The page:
A blood donation can mean saving a life. Patients rely on such donations after car accidents, giving birth, anemia or cancer. To aid this need, UAA and the Business Enterprise Institute, or BEI, is hosting a blood drive on Feb. 28 from 10 a.m.-6 p.m. at 1901 Bragaw St.
The blood drive will be held in a LIFEblood mobile blood donation vehicle provided by the Blood Bank of Alaska in the BEI parking lot. This is a mobile blood donation vehicle, fully equipped for the donations.
Westley Dahlgren is the director of Collections & Recruitment at the Blood Bank of Alaska. He said that donors should feel well, hydrated and have a good meal before donating. They should also allow an hour for the donation process. Dahlgren also said that donors should not worry too much about the process of giving blood.
“Donating blood is a simple process. Our dedicated staff conducts a medical survey that is developed by the [Federal Drug Administration] and, if donors qualify, they can donate blood,” Dahlgren said.
The process begins with a donation history form provided by the technician at the mobile blood donation vehicle. Donors are encouraged to register online at the Blood Bank of Alaska website. A valid form of ID is required, such as a driver’s license or state ID. Next, a mini-physical that consists of taking blood pressure, temperature and a hematocrit test is administered. This test will determine the percentage of red blood cells in the patient’s blood through a small finger prick.
After the initial screening, the donation process takes an average of 15 minutes. Donors are recommended to stay 10-15 minutes after the blood draw to see if there are any mild side effects, such as dizziness or feeling faint. Most donations do not experience any side effects, however, according to the Blood Bank of Alaska website.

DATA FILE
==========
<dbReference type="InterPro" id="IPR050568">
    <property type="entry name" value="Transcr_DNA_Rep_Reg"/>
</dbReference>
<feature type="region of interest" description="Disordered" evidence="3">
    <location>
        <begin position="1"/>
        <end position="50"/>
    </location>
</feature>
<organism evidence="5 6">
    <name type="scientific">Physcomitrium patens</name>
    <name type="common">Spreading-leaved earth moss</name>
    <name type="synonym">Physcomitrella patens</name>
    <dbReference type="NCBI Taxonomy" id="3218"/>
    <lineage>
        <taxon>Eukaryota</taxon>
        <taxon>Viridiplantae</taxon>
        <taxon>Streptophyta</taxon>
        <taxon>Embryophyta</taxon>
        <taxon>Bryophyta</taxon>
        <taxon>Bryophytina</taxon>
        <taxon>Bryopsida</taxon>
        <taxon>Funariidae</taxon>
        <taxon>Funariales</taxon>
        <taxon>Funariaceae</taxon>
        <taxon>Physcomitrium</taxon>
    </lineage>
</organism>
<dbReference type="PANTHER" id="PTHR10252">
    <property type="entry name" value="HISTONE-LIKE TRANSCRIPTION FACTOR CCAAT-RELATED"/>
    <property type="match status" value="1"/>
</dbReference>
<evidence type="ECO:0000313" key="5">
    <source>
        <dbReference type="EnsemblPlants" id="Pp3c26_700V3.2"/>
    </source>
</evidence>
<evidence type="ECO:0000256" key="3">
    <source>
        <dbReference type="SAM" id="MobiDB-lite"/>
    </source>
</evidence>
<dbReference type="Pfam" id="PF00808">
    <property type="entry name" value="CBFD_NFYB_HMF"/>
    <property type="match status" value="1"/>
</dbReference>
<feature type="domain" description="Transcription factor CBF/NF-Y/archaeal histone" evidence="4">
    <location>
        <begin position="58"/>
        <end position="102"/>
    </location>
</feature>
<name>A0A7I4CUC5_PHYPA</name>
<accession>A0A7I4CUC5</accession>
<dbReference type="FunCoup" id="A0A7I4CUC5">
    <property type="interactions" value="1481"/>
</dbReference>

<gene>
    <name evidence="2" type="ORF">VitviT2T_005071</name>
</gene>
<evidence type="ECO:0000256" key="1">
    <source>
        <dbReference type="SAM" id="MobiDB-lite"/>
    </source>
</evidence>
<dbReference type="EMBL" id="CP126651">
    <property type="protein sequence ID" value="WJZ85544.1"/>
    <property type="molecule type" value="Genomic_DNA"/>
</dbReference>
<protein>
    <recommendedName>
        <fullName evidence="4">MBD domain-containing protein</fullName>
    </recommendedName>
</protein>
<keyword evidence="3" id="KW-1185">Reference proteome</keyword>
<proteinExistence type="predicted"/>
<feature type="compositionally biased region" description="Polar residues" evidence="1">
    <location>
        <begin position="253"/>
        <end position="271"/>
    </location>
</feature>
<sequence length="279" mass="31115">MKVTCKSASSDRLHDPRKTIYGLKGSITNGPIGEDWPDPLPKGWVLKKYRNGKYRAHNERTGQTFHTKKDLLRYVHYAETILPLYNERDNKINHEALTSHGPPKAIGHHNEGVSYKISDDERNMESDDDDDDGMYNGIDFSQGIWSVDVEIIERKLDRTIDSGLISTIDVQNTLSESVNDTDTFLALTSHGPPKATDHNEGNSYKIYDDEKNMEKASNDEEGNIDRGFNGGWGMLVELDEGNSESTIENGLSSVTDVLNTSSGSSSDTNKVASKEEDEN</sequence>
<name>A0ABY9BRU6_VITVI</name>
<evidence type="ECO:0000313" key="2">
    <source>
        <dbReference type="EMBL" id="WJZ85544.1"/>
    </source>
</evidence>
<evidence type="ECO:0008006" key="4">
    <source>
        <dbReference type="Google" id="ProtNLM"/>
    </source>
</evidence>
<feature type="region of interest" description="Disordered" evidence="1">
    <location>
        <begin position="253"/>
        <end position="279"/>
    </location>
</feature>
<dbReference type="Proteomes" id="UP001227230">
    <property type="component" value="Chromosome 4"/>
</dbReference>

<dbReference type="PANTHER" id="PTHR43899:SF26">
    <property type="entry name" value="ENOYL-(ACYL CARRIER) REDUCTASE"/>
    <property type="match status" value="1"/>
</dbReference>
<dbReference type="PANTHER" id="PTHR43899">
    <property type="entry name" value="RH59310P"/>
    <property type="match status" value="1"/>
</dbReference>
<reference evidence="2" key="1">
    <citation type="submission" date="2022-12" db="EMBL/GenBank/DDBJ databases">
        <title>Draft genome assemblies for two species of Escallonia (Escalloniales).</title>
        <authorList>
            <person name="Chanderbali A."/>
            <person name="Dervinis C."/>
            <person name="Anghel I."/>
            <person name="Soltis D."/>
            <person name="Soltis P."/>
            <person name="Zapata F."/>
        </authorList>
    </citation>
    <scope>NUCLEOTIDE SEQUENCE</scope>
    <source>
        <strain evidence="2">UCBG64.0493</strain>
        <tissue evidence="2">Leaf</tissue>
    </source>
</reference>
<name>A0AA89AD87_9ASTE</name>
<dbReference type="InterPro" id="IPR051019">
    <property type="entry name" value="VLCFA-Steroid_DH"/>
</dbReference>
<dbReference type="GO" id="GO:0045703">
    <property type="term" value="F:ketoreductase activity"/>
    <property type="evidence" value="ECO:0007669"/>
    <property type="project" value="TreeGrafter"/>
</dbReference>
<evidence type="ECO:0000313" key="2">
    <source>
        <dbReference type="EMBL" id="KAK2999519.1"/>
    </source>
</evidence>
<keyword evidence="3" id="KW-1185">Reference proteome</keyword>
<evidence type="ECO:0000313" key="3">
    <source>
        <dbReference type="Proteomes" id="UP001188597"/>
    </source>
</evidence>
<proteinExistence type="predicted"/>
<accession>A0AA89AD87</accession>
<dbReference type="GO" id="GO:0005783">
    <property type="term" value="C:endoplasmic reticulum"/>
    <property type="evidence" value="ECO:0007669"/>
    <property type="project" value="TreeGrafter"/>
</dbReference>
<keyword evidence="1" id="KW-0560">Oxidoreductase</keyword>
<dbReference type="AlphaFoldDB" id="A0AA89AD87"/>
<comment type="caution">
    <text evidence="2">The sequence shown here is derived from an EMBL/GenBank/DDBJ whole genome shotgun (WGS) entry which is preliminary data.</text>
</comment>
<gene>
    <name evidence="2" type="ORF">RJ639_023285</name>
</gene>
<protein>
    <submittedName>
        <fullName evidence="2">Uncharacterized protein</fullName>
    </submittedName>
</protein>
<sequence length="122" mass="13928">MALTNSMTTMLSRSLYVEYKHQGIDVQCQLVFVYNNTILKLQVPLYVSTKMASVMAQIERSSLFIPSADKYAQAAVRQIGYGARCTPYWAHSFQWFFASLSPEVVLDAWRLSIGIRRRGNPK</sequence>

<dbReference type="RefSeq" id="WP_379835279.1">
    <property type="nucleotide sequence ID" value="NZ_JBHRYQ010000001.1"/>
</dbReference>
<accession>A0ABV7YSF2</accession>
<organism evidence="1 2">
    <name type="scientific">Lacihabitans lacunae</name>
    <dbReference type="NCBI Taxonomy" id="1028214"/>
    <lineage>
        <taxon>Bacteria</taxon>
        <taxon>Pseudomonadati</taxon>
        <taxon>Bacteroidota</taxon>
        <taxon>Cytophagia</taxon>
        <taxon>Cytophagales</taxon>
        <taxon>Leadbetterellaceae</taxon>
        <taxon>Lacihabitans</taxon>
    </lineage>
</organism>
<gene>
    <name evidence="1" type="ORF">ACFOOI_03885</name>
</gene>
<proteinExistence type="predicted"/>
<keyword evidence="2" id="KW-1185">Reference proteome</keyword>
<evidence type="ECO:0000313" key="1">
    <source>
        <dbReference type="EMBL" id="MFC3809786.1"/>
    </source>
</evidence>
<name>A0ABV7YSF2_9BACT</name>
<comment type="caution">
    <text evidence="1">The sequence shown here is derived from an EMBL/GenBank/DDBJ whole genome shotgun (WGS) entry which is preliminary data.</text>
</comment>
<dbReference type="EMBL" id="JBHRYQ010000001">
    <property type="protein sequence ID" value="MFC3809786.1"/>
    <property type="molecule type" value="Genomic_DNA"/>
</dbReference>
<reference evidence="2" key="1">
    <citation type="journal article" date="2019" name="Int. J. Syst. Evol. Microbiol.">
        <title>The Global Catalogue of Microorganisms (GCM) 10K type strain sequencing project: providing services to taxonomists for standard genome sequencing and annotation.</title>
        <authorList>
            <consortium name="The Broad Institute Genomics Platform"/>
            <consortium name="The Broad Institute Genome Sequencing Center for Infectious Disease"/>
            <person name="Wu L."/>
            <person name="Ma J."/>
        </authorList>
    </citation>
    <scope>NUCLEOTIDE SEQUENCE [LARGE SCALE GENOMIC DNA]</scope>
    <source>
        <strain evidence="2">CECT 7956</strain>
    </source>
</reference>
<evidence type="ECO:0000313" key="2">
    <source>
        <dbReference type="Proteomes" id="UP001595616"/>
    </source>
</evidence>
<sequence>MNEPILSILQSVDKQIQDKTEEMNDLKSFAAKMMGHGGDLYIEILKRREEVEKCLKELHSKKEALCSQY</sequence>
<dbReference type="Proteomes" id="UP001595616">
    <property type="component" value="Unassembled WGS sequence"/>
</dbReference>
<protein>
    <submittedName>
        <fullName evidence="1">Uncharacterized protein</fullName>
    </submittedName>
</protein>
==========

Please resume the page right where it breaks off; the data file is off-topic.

A little time spent giving blood can have a huge impact on human lives, Dahlgren said.
“Our ability to provide blood and save lives is directly related to the generosity of our volunteer blood donors, who sacrifice their time to make a difference,” Dahlgren said.
There are four major blood types: A, B, AB and O. Each is either positive or negative. Some types are more common in the general population than others. The most universal blood type is O+, as it is the most common blood type and the most compatible with the other blood types.
While there is a high demand for O+ blood, all blood types are needed. Some situations require a closer blood type match, such as ongoing transfusions of cancer patients, according to The American Cancer Society.
Betty Bang, family nurse practitioner at the Student Health and Counseling Center, echoes the importance of Alaskans donating blood.
“In Alaska, the importance of donation is compounded due to our geography and landscape. When there is a need for blood in Alaska our family, friends and neighbors depend on each other to make sure the supply is available,” Bang said.
A single blood donation can save up to three lives, and blood transfusions are needed every two seconds in the United States, according to the American Red Cross. Only 38% of people are eligible to donate blood, and red blood cells only have a shelf life of 42 days, while platelets have a shelf life of five days.
Dahlgren said that blood can not be manufactured to save lives.
“There is no substitute for blood — the donations made by volunteers are the only viable way to support those in need,” Dahlgren said.
For information on the four different blood types, The American Red Cross has an interactive website highlighting their compatibility with each other. For more information about the blood donation process or additional questions, contact the Blood Bank of Anchorage at their website, bloodbankofanchorage.org, or call (907) 222-5600.